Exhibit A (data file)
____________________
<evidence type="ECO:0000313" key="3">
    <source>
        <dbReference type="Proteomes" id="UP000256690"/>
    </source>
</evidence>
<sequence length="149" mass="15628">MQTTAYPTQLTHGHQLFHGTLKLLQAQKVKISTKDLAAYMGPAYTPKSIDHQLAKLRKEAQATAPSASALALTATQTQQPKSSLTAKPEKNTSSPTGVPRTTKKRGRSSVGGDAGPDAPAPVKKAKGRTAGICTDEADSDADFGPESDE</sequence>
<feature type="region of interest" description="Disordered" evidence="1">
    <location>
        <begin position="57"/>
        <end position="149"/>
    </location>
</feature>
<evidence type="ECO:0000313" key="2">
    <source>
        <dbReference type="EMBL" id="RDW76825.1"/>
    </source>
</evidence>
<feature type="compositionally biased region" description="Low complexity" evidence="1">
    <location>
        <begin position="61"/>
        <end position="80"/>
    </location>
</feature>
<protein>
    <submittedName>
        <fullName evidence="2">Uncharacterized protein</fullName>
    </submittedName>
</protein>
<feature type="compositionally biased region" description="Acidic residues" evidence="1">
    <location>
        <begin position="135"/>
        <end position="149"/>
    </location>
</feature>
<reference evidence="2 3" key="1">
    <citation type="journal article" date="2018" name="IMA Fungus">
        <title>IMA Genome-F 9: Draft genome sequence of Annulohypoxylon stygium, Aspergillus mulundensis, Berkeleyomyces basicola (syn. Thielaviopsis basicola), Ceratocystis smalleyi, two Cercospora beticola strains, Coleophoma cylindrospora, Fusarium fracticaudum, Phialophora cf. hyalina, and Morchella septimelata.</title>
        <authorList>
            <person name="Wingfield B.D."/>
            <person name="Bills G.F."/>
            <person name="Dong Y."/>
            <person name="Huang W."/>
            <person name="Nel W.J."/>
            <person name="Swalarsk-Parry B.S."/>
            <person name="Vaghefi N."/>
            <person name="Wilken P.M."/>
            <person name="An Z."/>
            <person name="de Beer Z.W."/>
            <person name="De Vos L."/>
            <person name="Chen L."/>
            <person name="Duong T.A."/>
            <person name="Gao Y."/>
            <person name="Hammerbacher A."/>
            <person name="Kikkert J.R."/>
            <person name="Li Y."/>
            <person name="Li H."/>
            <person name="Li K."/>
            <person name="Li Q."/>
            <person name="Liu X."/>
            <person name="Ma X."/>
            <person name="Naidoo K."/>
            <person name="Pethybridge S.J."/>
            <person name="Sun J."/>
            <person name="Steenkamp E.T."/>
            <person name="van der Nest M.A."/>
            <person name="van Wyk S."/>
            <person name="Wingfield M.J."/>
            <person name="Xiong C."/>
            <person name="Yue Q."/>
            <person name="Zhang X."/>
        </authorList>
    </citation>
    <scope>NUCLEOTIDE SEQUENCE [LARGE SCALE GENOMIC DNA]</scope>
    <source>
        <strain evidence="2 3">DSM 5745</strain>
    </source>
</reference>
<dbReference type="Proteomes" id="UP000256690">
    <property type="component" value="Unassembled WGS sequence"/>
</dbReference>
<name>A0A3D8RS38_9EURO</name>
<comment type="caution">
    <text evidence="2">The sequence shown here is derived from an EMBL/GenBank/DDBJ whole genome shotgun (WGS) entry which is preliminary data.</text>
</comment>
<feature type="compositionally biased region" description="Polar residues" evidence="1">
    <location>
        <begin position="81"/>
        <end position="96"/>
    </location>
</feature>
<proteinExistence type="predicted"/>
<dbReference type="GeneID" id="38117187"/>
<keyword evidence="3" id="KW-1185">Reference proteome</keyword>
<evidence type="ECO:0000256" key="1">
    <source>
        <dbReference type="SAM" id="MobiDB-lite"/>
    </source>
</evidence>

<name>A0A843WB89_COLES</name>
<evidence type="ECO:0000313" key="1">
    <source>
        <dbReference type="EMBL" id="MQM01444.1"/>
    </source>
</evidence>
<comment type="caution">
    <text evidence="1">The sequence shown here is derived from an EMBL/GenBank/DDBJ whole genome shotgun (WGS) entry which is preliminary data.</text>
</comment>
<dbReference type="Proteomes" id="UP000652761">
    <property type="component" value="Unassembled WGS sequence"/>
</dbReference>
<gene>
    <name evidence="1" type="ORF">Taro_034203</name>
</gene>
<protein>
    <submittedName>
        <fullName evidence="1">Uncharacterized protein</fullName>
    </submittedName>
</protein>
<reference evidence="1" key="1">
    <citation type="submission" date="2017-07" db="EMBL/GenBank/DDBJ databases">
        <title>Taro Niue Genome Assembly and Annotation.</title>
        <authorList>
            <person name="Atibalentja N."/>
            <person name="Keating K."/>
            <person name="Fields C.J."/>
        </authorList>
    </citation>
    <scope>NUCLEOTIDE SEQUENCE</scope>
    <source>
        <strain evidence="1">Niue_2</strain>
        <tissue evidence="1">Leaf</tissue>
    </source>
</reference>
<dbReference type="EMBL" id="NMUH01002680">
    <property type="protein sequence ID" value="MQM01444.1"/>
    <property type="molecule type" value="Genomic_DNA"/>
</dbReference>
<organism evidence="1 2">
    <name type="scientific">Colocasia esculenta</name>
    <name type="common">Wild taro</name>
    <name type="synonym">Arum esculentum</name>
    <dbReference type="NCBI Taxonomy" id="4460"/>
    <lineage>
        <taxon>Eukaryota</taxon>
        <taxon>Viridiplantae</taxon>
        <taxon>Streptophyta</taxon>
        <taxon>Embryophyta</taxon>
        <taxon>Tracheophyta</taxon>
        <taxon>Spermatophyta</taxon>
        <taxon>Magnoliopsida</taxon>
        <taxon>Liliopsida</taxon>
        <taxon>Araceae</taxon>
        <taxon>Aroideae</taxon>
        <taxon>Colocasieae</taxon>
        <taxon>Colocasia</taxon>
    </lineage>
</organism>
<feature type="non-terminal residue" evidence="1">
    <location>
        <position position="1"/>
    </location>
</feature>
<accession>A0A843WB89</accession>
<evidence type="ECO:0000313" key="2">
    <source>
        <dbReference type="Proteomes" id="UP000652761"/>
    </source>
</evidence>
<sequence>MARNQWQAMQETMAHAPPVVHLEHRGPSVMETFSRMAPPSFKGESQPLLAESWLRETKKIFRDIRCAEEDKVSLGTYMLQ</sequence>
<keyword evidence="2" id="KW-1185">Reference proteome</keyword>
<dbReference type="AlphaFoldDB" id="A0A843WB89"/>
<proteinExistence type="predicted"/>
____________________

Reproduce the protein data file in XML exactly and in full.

<evidence type="ECO:0000313" key="3">
    <source>
        <dbReference type="Proteomes" id="UP000256690"/>
    </source>
</evidence>
<sequence length="149" mass="15628">MQTTAYPTQLTHGHQLFHGTLKLLQAQKVKISTKDLAAYMGPAYTPKSIDHQLAKLRKEAQATAPSASALALTATQTQQPKSSLTAKPEKNTSSPTGVPRTTKKRGRSSVGGDAGPDAPAPVKKAKGRTAGICTDEADSDADFGPESDE</sequence>
<feature type="region of interest" description="Disordered" evidence="1">
    <location>
        <begin position="57"/>
        <end position="149"/>
    </location>
</feature>
<evidence type="ECO:0000313" key="2">
    <source>
        <dbReference type="EMBL" id="RDW76825.1"/>
    </source>
</evidence>
<feature type="compositionally biased region" description="Low complexity" evidence="1">
    <location>
        <begin position="61"/>
        <end position="80"/>
    </location>
</feature>
<protein>
    <submittedName>
        <fullName evidence="2">Uncharacterized protein</fullName>
    </submittedName>
</protein>
<feature type="compositionally biased region" description="Acidic residues" evidence="1">
    <location>
        <begin position="135"/>
        <end position="149"/>
    </location>
</feature>
<reference evidence="2 3" key="1">
    <citation type="journal article" date="2018" name="IMA Fungus">
        <title>IMA Genome-F 9: Draft genome sequence of Annulohypoxylon stygium, Aspergillus mulundensis, Berkeleyomyces basicola (syn. Thielaviopsis basicola), Ceratocystis smalleyi, two Cercospora beticola strains, Coleophoma cylindrospora, Fusarium fracticaudum, Phialophora cf. hyalina, and Morchella septimelata.</title>
        <authorList>
            <person name="Wingfield B.D."/>
            <person name="Bills G.F."/>
            <person name="Dong Y."/>
            <person name="Huang W."/>
            <person name="Nel W.J."/>
            <person name="Swalarsk-Parry B.S."/>
            <person name="Vaghefi N."/>
            <person name="Wilken P.M."/>
            <person name="An Z."/>
            <person name="de Beer Z.W."/>
            <person name="De Vos L."/>
            <person name="Chen L."/>
            <person name="Duong T.A."/>
            <person name="Gao Y."/>
            <person name="Hammerbacher A."/>
            <person name="Kikkert J.R."/>
            <person name="Li Y."/>
            <person name="Li H."/>
            <person name="Li K."/>
            <person name="Li Q."/>
            <person name="Liu X."/>
            <person name="Ma X."/>
            <person name="Naidoo K."/>
            <person name="Pethybridge S.J."/>
            <person name="Sun J."/>
            <person name="Steenkamp E.T."/>
            <person name="van der Nest M.A."/>
            <person name="van Wyk S."/>
            <person name="Wingfield M.J."/>
            <person name="Xiong C."/>
            <person name="Yue Q."/>
            <person name="Zhang X."/>
        </authorList>
    </citation>
    <scope>NUCLEOTIDE SEQUENCE [LARGE SCALE GENOMIC DNA]</scope>
    <source>
        <strain evidence="2 3">DSM 5745</strain>
    </source>
</reference>
<dbReference type="Proteomes" id="UP000256690">
    <property type="component" value="Unassembled WGS sequence"/>
</dbReference>
<name>A0A3D8RS38_9EURO</name>
<comment type="caution">
    <text evidence="2">The sequence shown here is derived from an EMBL/GenBank/DDBJ whole genome shotgun (WGS) entry which is preliminary data.</text>
</comment>
<feature type="compositionally biased region" description="Polar residues" evidence="1">
    <location>
        <begin position="81"/>
        <end position="96"/>
    </location>
</feature>
<proteinExistence type="predicted"/>
<dbReference type="GeneID" id="38117187"/>
<keyword evidence="3" id="KW-1185">Reference proteome</keyword>
<evidence type="ECO:0000256" key="1">
    <source>
        <dbReference type="SAM" id="MobiDB-lite"/>
    </source>
</evidence>

<name>A0A843WB89_COLES</name>
<evidence type="ECO:0000313" key="1">
    <source>
        <dbReference type="EMBL" id="MQM01444.1"/>
    </source>
</evidence>
<comment type="caution">
    <text evidence="1">The sequence shown here is derived from an EMBL/GenBank/DDBJ whole genome shotgun (WGS) entry which is preliminary data.</text>
</comment>
<dbReference type="Proteomes" id="UP000652761">
    <property type="component" value="Unassembled WGS sequence"/>
</dbReference>
<gene>
    <name evidence="1" type="ORF">Taro_034203</name>
</gene>
<protein>
    <submittedName>
        <fullName evidence="1">Uncharacterized protein</fullName>
    </submittedName>
</protein>
<reference evidence="1" key="1">
    <citation type="submission" date="2017-07" db="EMBL/GenBank/DDBJ databases">
        <title>Taro Niue Genome Assembly and Annotation.</title>
        <authorList>
            <person name="Atibalentja N."/>
            <person name="Keating K."/>
            <person name="Fields C.J."/>
        </authorList>
    </citation>
    <scope>NUCLEOTIDE SEQUENCE</scope>
    <source>
        <strain evidence="1">Niue_2</strain>
        <tissue evidence="1">Leaf</tissue>
    </source>
</reference>
<dbReference type="EMBL" id="NMUH01002680">
    <property type="protein sequence ID" value="MQM01444.1"/>
    <property type="molecule type" value="Genomic_DNA"/>
</dbReference>
<organism evidence="1 2">
    <name type="scientific">Colocasia esculenta</name>
    <name type="common">Wild taro</name>
    <name type="synonym">Arum esculentum</name>
    <dbReference type="NCBI Taxonomy" id="4460"/>
    <lineage>
        <taxon>Eukaryota</taxon>
        <taxon>Viridiplantae</taxon>
        <taxon>Streptophyta</taxon>
        <taxon>Embryophyta</taxon>
        <taxon>Tracheophyta</taxon>
        <taxon>Spermatophyta</taxon>
        <taxon>Magnoliopsida</taxon>
        <taxon>Liliopsida</taxon>
        <taxon>Araceae</taxon>
        <taxon>Aroideae</taxon>
        <taxon>Colocasieae</taxon>
        <taxon>Colocasia</taxon>
    </lineage>
</organism>
<feature type="non-terminal residue" evidence="1">
    <location>
        <position position="1"/>
    </location>
</feature>
<accession>A0A843WB89</accession>
<evidence type="ECO:0000313" key="2">
    <source>
        <dbReference type="Proteomes" id="UP000652761"/>
    </source>
</evidence>
<sequence>MARNQWQAMQETMAHAPPVVHLEHRGPSVMETFSRMAPPSFKGESQPLLAESWLRETKKIFRDIRCAEEDKVSLGTYMLQ</sequence>
<keyword evidence="2" id="KW-1185">Reference proteome</keyword>
<dbReference type="AlphaFoldDB" id="A0A843WB89"/>
<proteinExistence type="predicted"/>